At least five people were killed when a minibus laden with explosives blew up in Mogadishu on Tuesday, a local official said, the latest attack in the troubled Somali capital.
The blast occurred at a checkpoint just 500 metres (yards) from the presidential palace just as the Horn of Africa country's new prime minister unveiled his government lineup.
"The vehicle was stopped at the checkpoint for security screening when it went off. At least five people were killed including security personnel and 10 others wounded," said Abdifatah Omar Halane, spokesman for the Mogadishu administration.
"The blast was so huge, I saw smoke and dust all over the area," witness Abdukadir Yusuf said.
"I was on top of my house not very far away from the area, it was near the theatre and close to the presidential palace."
Somalia's new Prime Minister Hassan Ali Kheyre earlier Tuesday unveiled his new cabinet, made up of 26 ministers including six women, after almost a month of political bargaining.
The Al-Qaeda-linked Shabaab militant group, which is fighting to overthrow the government, has been blamed for a string of attacks in Mogadishu.
The Shabaab was forced out of the capital by African Union troops in 2011 but still controls parts of the countryside and carries out attacks against government, military and civilian targets in Mogadishu and regional towns.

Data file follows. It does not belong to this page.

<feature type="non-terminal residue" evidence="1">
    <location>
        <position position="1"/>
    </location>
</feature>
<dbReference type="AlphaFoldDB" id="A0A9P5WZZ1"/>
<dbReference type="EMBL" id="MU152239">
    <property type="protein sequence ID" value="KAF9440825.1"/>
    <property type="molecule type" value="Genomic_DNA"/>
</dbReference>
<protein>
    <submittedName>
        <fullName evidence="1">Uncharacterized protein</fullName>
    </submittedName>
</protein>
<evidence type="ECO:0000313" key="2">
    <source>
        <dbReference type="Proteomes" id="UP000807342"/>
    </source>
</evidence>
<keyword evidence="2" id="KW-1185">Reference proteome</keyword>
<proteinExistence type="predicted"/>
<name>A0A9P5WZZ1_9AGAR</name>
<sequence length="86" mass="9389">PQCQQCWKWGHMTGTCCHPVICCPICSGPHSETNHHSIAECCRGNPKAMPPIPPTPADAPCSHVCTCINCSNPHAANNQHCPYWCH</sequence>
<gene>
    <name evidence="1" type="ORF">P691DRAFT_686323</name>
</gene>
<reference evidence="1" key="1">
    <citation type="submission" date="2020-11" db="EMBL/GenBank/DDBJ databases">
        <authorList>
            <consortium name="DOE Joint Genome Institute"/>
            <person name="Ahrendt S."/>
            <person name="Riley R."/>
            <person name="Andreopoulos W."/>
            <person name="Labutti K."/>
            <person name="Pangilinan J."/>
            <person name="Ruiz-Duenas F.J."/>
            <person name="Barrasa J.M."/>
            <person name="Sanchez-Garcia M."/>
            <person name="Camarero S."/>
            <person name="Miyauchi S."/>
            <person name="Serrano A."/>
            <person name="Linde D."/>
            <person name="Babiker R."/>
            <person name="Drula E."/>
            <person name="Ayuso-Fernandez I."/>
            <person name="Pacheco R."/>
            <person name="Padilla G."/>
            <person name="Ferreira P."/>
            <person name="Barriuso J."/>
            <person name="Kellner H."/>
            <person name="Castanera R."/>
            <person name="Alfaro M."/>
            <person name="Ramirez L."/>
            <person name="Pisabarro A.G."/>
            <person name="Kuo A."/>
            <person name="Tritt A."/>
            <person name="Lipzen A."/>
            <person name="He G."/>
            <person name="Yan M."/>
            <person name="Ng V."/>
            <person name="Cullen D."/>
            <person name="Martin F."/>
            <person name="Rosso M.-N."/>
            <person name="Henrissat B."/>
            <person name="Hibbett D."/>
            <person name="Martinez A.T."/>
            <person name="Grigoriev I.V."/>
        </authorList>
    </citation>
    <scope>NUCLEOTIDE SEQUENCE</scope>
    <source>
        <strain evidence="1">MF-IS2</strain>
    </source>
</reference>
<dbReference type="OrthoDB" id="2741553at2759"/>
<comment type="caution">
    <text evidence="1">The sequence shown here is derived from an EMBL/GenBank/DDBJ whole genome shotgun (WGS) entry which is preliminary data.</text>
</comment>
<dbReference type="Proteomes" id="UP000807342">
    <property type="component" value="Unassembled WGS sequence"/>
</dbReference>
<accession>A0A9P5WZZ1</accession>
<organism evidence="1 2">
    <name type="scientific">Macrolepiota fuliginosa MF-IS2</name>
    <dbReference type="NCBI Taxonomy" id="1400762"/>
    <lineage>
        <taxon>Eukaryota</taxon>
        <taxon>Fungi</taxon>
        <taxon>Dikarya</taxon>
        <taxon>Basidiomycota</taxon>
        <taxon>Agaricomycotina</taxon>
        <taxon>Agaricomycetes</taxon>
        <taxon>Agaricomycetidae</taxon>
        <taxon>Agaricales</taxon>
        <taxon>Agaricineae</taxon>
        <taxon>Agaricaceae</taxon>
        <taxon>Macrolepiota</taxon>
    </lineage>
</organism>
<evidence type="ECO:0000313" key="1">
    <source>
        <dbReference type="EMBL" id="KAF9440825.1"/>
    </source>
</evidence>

Last week, at least five people were killed and 12 others injured in two separate car bombings in Mogadishu.
"I promise that we will deal with those bloodthirsty elements with an iron fist," Kheyre said at the time.
As well as insecurity, Somalia is also battling famine, with three million going hungry because of a drought that is also affecting other parts of Africa.
It is the third famine in the 25 years that Somalia has been embroiled in civil war and anarchy. A 2011 famine left 260,000 people dead.
Somali President Mohamed Abdullahi Mohamed, also known as Farmajo, had warned after his election in February that there would be no quick fixes for the country after decades of repeated cycles of drought and insecurity.
After his nomination Kheyre -- also spelt Khaire -- promised to "tirelessly work with the president and try to form a government that represents the public".
Tensions between Somali presidents and their prime ministers in recent years have frequently stymied government business and undermined political progress in the fragile nation.